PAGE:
Microsoft patched three zero day vulnerabilities actively under attack today as part of its May Patch Tuesday release.
Researchers with FireEye who uncovered the three vulnerabilities said the bugs were actively being exploited by threat actors Turla and APT28.
Two of the zero day vulnerabilities (CVE-2017-0261 and CVE-2017-0262) were remote code execution (RCE) bugs related to how Microsoft’s Office suite handled Encapsulated PostScript (EPS). FireEye said the third zero day vulnerability was tied to Windows and is an escalation of privilege vulnerability (CVE-2017-0263).
According to security experts the RCE bugs could be triggered by simply viewing a malicious image in any number of Microsoft Office applications. The elevation of privilege vulnerability exists in Windows when the Windows kernel-mode driver fails to properly handle objects in memory, according to Microsoft.
“An attacker who successfully exploited this vulnerability (CVE-2017-0263) could run arbitrary code in kernel mode. An attacker could then install programs; view, change, or delete data; or create new accounts with full user rights,” Microsoft said.
In total, Microsoft released patches for 55 unique CVEs for Internet Explorer, Edge, Office, Windows and the .NET Framework as part of its May Patch Tuesday release. Fourteen of vulnerabilities were rated critical.
“The use of zero-day exploits by Turla Group and APT28 underscores their capacity to apply technically sophisticated and costly methods when necessary,” said Ben Read, a cyber espionage analyst with FireEye who co-authored the blog.
“APT28’s use of two zero days (CVE-2017-0262 and CVE-2017-0263) continues to demonstrate they are a very capable actor. Some of the talk about them doing less technically sophisticated credential theft, shows they can bring the fast ball when they need to against a harder target,” Read said in an interview with Threatpost.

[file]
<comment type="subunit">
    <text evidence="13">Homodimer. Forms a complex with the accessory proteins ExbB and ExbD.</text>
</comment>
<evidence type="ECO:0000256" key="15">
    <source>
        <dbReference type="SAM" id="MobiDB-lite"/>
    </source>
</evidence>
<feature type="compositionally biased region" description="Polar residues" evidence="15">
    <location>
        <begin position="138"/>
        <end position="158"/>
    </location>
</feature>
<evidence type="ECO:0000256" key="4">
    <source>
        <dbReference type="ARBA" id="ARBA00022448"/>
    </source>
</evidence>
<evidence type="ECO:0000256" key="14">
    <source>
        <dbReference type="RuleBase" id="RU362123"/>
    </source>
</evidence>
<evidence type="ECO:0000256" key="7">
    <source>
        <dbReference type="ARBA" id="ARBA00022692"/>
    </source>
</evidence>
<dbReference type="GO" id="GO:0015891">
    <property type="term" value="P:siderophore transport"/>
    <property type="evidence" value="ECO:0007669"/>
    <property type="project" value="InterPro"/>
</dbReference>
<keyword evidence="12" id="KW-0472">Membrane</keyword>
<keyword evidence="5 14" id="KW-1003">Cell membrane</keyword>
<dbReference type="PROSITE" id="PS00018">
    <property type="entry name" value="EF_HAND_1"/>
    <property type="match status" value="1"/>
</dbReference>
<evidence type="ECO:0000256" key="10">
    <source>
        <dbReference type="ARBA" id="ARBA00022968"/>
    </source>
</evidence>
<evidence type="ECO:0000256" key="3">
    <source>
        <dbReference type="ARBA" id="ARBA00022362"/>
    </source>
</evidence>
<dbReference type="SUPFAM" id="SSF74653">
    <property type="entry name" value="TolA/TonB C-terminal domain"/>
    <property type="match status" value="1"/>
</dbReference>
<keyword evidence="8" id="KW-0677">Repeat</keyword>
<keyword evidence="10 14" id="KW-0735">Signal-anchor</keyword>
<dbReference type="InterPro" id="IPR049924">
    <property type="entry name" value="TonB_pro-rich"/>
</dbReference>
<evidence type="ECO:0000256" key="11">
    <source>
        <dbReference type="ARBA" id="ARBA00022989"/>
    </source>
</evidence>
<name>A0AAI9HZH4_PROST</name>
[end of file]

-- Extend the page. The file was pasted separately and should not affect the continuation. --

He added that CVE-2017-0261 is being used by both a nation state (Turla) and an unidentified financially motivated group. This, he said, illustrated a dynamic vulnerability market where both nation states and criminals are buying from the same vendors.
In April, researchers at Kaspersky Lab said there was a link between Moonlight Maze cyberespionage operation of the mid- and late-1990s and the modern-day Turla APT. The malware hides on infected systems, steals data and sends it off to a remote server, much like other cyber espionage tools. In December, the Federal Bureau of Investigation and the US Department of Homeland Security implicated hacking group APT28 (also known as Fancy Bear and Sofacy) in attacks against several election-related targets.
The three zero day vulnerabilities come on the heels of Microsoft issuing an emergency out-of-band patch for a zero day reported by Google Project Zero in Microsoft’s Malware Protection Engine on Monday.
Also part of Patch Tuesday were updates to Microsoft Edge and Internet Explorer 11 to block sites that are protected with a SHA-1 certificate from loading and to display an invalid certificate warning.
“This change will only impact SHA-1 certificates that chain to a root in the Microsoft Trusted Root Program where the end-entity certificate or the issuing intermediate uses SHA-1. Enterprise or self-signed SHA-1 certificates will not be impacted, although we recommend that all customers quickly migrate to SHA-2 based certificates,” Microsoft wrote.
For the past couple of years, browser makers have raced to migrate from SHA-1 to SHA-2 as researchers have intensified warnings about collision attacks moving from theoretical to practical. Browser makers Google and Mozilla have already begun the deprecation of SHA-1.
The Microsoft updates follow in the footsteps of Adobe, who earlier in the day released a surprisingly small update, patching just eight vulnerabilities.